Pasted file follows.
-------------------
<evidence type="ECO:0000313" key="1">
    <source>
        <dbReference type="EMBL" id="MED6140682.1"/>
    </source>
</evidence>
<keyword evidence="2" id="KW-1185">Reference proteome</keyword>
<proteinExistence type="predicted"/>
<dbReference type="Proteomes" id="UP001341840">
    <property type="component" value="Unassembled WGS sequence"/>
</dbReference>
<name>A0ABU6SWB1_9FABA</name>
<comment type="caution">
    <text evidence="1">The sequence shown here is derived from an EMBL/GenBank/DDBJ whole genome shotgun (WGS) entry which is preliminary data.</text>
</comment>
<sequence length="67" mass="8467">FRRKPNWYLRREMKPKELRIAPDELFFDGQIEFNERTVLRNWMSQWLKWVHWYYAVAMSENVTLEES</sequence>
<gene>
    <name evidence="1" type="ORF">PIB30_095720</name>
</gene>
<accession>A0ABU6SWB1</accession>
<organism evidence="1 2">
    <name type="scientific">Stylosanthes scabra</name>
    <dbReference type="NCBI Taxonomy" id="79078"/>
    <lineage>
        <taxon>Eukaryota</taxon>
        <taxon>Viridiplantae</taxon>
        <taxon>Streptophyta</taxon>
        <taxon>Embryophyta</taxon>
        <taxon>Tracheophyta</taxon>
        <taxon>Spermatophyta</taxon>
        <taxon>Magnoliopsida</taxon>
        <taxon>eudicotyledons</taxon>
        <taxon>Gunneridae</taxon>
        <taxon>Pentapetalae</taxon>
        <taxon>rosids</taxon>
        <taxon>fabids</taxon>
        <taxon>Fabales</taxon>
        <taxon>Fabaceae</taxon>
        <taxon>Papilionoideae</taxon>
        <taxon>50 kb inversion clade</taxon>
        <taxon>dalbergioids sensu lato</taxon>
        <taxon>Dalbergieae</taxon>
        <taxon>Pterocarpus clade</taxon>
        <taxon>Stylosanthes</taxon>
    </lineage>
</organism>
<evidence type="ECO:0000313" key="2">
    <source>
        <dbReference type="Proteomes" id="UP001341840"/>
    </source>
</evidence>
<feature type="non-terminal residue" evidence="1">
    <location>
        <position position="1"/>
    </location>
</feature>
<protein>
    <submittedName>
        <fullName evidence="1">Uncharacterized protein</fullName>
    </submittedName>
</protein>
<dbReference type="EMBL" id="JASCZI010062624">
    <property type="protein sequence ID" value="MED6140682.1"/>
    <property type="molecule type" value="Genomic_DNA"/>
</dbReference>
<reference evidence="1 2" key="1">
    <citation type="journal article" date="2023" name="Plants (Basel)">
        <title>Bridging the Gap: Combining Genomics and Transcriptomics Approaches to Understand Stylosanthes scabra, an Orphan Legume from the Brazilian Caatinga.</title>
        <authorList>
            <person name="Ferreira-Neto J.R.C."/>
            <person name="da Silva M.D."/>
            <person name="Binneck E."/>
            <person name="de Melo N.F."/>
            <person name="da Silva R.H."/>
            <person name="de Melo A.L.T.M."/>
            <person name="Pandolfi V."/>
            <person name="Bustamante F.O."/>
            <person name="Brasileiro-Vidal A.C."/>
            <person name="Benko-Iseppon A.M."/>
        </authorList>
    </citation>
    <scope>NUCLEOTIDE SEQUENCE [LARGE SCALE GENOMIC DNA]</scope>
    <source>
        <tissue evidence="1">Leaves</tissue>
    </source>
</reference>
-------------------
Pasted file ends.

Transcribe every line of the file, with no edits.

<evidence type="ECO:0000313" key="1">
    <source>
        <dbReference type="EMBL" id="MED6140682.1"/>
    </source>
</evidence>
<keyword evidence="2" id="KW-1185">Reference proteome</keyword>
<proteinExistence type="predicted"/>
<dbReference type="Proteomes" id="UP001341840">
    <property type="component" value="Unassembled WGS sequence"/>
</dbReference>
<name>A0ABU6SWB1_9FABA</name>
<comment type="caution">
    <text evidence="1">The sequence shown here is derived from an EMBL/GenBank/DDBJ whole genome shotgun (WGS) entry which is preliminary data.</text>
</comment>
<sequence length="67" mass="8467">FRRKPNWYLRREMKPKELRIAPDELFFDGQIEFNERTVLRNWMSQWLKWVHWYYAVAMSENVTLEES</sequence>
<gene>
    <name evidence="1" type="ORF">PIB30_095720</name>
</gene>
<accession>A0ABU6SWB1</accession>
<organism evidence="1 2">
    <name type="scientific">Stylosanthes scabra</name>
    <dbReference type="NCBI Taxonomy" id="79078"/>
    <lineage>
        <taxon>Eukaryota</taxon>
        <taxon>Viridiplantae</taxon>
        <taxon>Streptophyta</taxon>
        <taxon>Embryophyta</taxon>
        <taxon>Tracheophyta</taxon>
        <taxon>Spermatophyta</taxon>
        <taxon>Magnoliopsida</taxon>
        <taxon>eudicotyledons</taxon>
        <taxon>Gunneridae</taxon>
        <taxon>Pentapetalae</taxon>
        <taxon>rosids</taxon>
        <taxon>fabids</taxon>
        <taxon>Fabales</taxon>
        <taxon>Fabaceae</taxon>
        <taxon>Papilionoideae</taxon>
        <taxon>50 kb inversion clade</taxon>
        <taxon>dalbergioids sensu lato</taxon>
        <taxon>Dalbergieae</taxon>
        <taxon>Pterocarpus clade</taxon>
        <taxon>Stylosanthes</taxon>
    </lineage>
</organism>
<evidence type="ECO:0000313" key="2">
    <source>
        <dbReference type="Proteomes" id="UP001341840"/>
    </source>
</evidence>
<feature type="non-terminal residue" evidence="1">
    <location>
        <position position="1"/>
    </location>
</feature>
<protein>
    <submittedName>
        <fullName evidence="1">Uncharacterized protein</fullName>
    </submittedName>
</protein>
<dbReference type="EMBL" id="JASCZI010062624">
    <property type="protein sequence ID" value="MED6140682.1"/>
    <property type="molecule type" value="Genomic_DNA"/>
</dbReference>
<reference evidence="1 2" key="1">
    <citation type="journal article" date="2023" name="Plants (Basel)">
        <title>Bridging the Gap: Combining Genomics and Transcriptomics Approaches to Understand Stylosanthes scabra, an Orphan Legume from the Brazilian Caatinga.</title>
        <authorList>
            <person name="Ferreira-Neto J.R.C."/>
            <person name="da Silva M.D."/>
            <person name="Binneck E."/>
            <person name="de Melo N.F."/>
            <person name="da Silva R.H."/>
            <person name="de Melo A.L.T.M."/>
            <person name="Pandolfi V."/>
            <person name="Bustamante F.O."/>
            <person name="Brasileiro-Vidal A.C."/>
            <person name="Benko-Iseppon A.M."/>
        </authorList>
    </citation>
    <scope>NUCLEOTIDE SEQUENCE [LARGE SCALE GENOMIC DNA]</scope>
    <source>
        <tissue evidence="1">Leaves</tissue>
    </source>
</reference>